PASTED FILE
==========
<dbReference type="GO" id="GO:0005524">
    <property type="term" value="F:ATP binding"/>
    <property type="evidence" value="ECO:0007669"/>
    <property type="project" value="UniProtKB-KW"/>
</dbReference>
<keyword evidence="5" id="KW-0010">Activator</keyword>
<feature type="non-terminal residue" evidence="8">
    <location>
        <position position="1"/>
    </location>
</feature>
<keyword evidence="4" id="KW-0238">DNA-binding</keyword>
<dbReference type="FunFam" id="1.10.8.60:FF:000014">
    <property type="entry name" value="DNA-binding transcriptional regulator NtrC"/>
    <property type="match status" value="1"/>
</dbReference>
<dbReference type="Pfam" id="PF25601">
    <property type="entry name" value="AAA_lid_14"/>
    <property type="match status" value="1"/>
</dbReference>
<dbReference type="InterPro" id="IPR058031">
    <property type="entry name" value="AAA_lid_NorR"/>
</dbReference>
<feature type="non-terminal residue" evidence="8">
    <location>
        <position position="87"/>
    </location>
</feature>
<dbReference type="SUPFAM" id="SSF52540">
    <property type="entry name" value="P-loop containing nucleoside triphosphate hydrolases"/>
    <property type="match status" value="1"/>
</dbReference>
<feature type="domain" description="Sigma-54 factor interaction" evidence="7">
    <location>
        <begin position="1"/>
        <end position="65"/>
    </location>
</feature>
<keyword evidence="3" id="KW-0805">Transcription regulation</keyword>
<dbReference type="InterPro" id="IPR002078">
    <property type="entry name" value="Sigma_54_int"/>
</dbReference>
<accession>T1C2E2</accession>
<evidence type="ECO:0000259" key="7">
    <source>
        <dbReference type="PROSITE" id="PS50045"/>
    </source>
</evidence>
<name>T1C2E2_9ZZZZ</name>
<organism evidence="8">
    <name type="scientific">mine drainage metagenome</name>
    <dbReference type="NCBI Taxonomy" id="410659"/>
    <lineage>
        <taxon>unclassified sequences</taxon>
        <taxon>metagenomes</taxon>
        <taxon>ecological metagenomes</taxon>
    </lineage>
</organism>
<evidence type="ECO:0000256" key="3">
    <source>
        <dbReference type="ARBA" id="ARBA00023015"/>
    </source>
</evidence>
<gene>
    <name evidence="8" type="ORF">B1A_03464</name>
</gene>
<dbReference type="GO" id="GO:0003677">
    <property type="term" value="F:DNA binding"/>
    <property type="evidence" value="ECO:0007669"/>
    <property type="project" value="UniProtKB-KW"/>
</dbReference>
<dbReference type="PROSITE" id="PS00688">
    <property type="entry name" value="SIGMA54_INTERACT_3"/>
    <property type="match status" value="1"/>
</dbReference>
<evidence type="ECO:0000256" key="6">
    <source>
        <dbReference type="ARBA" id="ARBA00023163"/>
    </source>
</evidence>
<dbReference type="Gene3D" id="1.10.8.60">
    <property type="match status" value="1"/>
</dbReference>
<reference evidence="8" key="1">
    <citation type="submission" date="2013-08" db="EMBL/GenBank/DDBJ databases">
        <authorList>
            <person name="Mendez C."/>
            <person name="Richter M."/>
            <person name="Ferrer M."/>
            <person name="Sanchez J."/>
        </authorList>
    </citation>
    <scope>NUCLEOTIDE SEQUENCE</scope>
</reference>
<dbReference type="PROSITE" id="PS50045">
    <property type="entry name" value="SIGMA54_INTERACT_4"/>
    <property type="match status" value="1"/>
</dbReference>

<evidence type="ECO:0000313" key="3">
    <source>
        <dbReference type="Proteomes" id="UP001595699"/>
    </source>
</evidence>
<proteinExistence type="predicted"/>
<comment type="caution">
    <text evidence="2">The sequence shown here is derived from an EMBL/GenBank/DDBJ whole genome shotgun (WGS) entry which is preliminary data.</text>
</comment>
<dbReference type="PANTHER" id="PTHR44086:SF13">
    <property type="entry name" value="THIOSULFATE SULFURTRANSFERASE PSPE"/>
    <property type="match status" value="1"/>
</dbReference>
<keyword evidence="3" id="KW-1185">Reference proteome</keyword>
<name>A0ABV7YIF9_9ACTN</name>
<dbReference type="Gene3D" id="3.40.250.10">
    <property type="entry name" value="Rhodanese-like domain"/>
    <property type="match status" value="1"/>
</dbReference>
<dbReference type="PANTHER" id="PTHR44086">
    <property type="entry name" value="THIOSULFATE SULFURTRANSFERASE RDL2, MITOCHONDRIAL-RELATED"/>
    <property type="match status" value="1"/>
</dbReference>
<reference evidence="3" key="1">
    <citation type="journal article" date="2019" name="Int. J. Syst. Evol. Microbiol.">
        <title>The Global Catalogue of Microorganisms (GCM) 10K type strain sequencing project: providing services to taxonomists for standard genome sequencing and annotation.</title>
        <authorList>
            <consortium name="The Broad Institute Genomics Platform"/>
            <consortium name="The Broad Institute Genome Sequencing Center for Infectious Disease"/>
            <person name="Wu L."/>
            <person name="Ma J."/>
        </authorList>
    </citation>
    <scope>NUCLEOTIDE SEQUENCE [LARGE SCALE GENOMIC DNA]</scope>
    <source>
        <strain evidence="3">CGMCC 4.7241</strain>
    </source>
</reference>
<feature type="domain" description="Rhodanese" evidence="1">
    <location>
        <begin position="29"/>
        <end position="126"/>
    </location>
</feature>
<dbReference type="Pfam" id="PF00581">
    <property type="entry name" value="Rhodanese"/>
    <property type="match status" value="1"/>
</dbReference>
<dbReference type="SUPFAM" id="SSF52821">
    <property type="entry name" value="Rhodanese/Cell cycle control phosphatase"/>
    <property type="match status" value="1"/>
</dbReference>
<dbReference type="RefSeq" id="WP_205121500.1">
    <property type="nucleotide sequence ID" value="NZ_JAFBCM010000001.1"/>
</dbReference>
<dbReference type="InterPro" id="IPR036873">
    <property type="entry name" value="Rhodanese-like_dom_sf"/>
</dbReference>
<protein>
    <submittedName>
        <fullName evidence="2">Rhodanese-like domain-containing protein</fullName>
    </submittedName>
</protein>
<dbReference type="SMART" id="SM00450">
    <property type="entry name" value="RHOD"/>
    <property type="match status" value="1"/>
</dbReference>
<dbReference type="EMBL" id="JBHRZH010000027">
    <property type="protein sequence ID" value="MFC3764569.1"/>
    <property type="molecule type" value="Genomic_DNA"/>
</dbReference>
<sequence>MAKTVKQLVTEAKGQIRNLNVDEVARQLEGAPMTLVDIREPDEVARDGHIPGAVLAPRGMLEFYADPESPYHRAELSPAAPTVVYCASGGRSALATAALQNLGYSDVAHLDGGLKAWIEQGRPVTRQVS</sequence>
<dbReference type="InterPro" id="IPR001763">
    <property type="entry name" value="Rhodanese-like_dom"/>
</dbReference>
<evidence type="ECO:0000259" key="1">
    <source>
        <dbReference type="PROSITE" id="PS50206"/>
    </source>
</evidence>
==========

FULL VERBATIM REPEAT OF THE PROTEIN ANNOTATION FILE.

<dbReference type="GO" id="GO:0005524">
    <property type="term" value="F:ATP binding"/>
    <property type="evidence" value="ECO:0007669"/>
    <property type="project" value="UniProtKB-KW"/>
</dbReference>
<keyword evidence="5" id="KW-0010">Activator</keyword>
<feature type="non-terminal residue" evidence="8">
    <location>
        <position position="1"/>
    </location>
</feature>
<keyword evidence="4" id="KW-0238">DNA-binding</keyword>
<dbReference type="FunFam" id="1.10.8.60:FF:000014">
    <property type="entry name" value="DNA-binding transcriptional regulator NtrC"/>
    <property type="match status" value="1"/>
</dbReference>
<dbReference type="Pfam" id="PF25601">
    <property type="entry name" value="AAA_lid_14"/>
    <property type="match status" value="1"/>
</dbReference>
<dbReference type="InterPro" id="IPR058031">
    <property type="entry name" value="AAA_lid_NorR"/>
</dbReference>
<feature type="non-terminal residue" evidence="8">
    <location>
        <position position="87"/>
    </location>
</feature>
<dbReference type="SUPFAM" id="SSF52540">
    <property type="entry name" value="P-loop containing nucleoside triphosphate hydrolases"/>
    <property type="match status" value="1"/>
</dbReference>
<feature type="domain" description="Sigma-54 factor interaction" evidence="7">
    <location>
        <begin position="1"/>
        <end position="65"/>
    </location>
</feature>
<keyword evidence="3" id="KW-0805">Transcription regulation</keyword>
<dbReference type="InterPro" id="IPR002078">
    <property type="entry name" value="Sigma_54_int"/>
</dbReference>
<accession>T1C2E2</accession>
<evidence type="ECO:0000259" key="7">
    <source>
        <dbReference type="PROSITE" id="PS50045"/>
    </source>
</evidence>
<name>T1C2E2_9ZZZZ</name>
<organism evidence="8">
    <name type="scientific">mine drainage metagenome</name>
    <dbReference type="NCBI Taxonomy" id="410659"/>
    <lineage>
        <taxon>unclassified sequences</taxon>
        <taxon>metagenomes</taxon>
        <taxon>ecological metagenomes</taxon>
    </lineage>
</organism>
<evidence type="ECO:0000256" key="3">
    <source>
        <dbReference type="ARBA" id="ARBA00023015"/>
    </source>
</evidence>
<gene>
    <name evidence="8" type="ORF">B1A_03464</name>
</gene>
<dbReference type="GO" id="GO:0003677">
    <property type="term" value="F:DNA binding"/>
    <property type="evidence" value="ECO:0007669"/>
    <property type="project" value="UniProtKB-KW"/>
</dbReference>
<dbReference type="PROSITE" id="PS00688">
    <property type="entry name" value="SIGMA54_INTERACT_3"/>
    <property type="match status" value="1"/>
</dbReference>
<evidence type="ECO:0000256" key="6">
    <source>
        <dbReference type="ARBA" id="ARBA00023163"/>
    </source>
</evidence>
<dbReference type="Gene3D" id="1.10.8.60">
    <property type="match status" value="1"/>
</dbReference>
<reference evidence="8" key="1">
    <citation type="submission" date="2013-08" db="EMBL/GenBank/DDBJ databases">
        <authorList>
            <person name="Mendez C."/>
            <person name="Richter M."/>
            <person name="Ferrer M."/>
            <person name="Sanchez J."/>
        </authorList>
    </citation>
    <scope>NUCLEOTIDE SEQUENCE</scope>
</reference>
<dbReference type="PROSITE" id="PS50045">
    <property type="entry name" value="SIGMA54_INTERACT_4"/>
    <property type="match status" value="1"/>
</dbReference>

<evidence type="ECO:0000313" key="3">
    <source>
        <dbReference type="Proteomes" id="UP001595699"/>
    </source>
</evidence>
<proteinExistence type="predicted"/>
<comment type="caution">
    <text evidence="2">The sequence shown here is derived from an EMBL/GenBank/DDBJ whole genome shotgun (WGS) entry which is preliminary data.</text>
</comment>
<dbReference type="PANTHER" id="PTHR44086:SF13">
    <property type="entry name" value="THIOSULFATE SULFURTRANSFERASE PSPE"/>
    <property type="match status" value="1"/>
</dbReference>
<keyword evidence="3" id="KW-1185">Reference proteome</keyword>
<name>A0ABV7YIF9_9ACTN</name>
<dbReference type="Gene3D" id="3.40.250.10">
    <property type="entry name" value="Rhodanese-like domain"/>
    <property type="match status" value="1"/>
</dbReference>
<dbReference type="PANTHER" id="PTHR44086">
    <property type="entry name" value="THIOSULFATE SULFURTRANSFERASE RDL2, MITOCHONDRIAL-RELATED"/>
    <property type="match status" value="1"/>
</dbReference>
<reference evidence="3" key="1">
    <citation type="journal article" date="2019" name="Int. J. Syst. Evol. Microbiol.">
        <title>The Global Catalogue of Microorganisms (GCM) 10K type strain sequencing project: providing services to taxonomists for standard genome sequencing and annotation.</title>
        <authorList>
            <consortium name="The Broad Institute Genomics Platform"/>
            <consortium name="The Broad Institute Genome Sequencing Center for Infectious Disease"/>
            <person name="Wu L."/>
            <person name="Ma J."/>
        </authorList>
    </citation>
    <scope>NUCLEOTIDE SEQUENCE [LARGE SCALE GENOMIC DNA]</scope>
    <source>
        <strain evidence="3">CGMCC 4.7241</strain>
    </source>
</reference>
<feature type="domain" description="Rhodanese" evidence="1">
    <location>
        <begin position="29"/>
        <end position="126"/>
    </location>
</feature>
<dbReference type="Pfam" id="PF00581">
    <property type="entry name" value="Rhodanese"/>
    <property type="match status" value="1"/>
</dbReference>
<dbReference type="SUPFAM" id="SSF52821">
    <property type="entry name" value="Rhodanese/Cell cycle control phosphatase"/>
    <property type="match status" value="1"/>
</dbReference>
<dbReference type="RefSeq" id="WP_205121500.1">
    <property type="nucleotide sequence ID" value="NZ_JAFBCM010000001.1"/>
</dbReference>
<dbReference type="InterPro" id="IPR036873">
    <property type="entry name" value="Rhodanese-like_dom_sf"/>
</dbReference>
<protein>
    <submittedName>
        <fullName evidence="2">Rhodanese-like domain-containing protein</fullName>
    </submittedName>
</protein>
<dbReference type="SMART" id="SM00450">
    <property type="entry name" value="RHOD"/>
    <property type="match status" value="1"/>
</dbReference>
<dbReference type="EMBL" id="JBHRZH010000027">
    <property type="protein sequence ID" value="MFC3764569.1"/>
    <property type="molecule type" value="Genomic_DNA"/>
</dbReference>
<sequence>MAKTVKQLVTEAKGQIRNLNVDEVARQLEGAPMTLVDIREPDEVARDGHIPGAVLAPRGMLEFYADPESPYHRAELSPAAPTVVYCASGGRSALATAALQNLGYSDVAHLDGGLKAWIEQGRPVTRQVS</sequence>
<dbReference type="InterPro" id="IPR001763">
    <property type="entry name" value="Rhodanese-like_dom"/>
</dbReference>
<evidence type="ECO:0000259" key="1">
    <source>
        <dbReference type="PROSITE" id="PS50206"/>
    </source>
</evidence>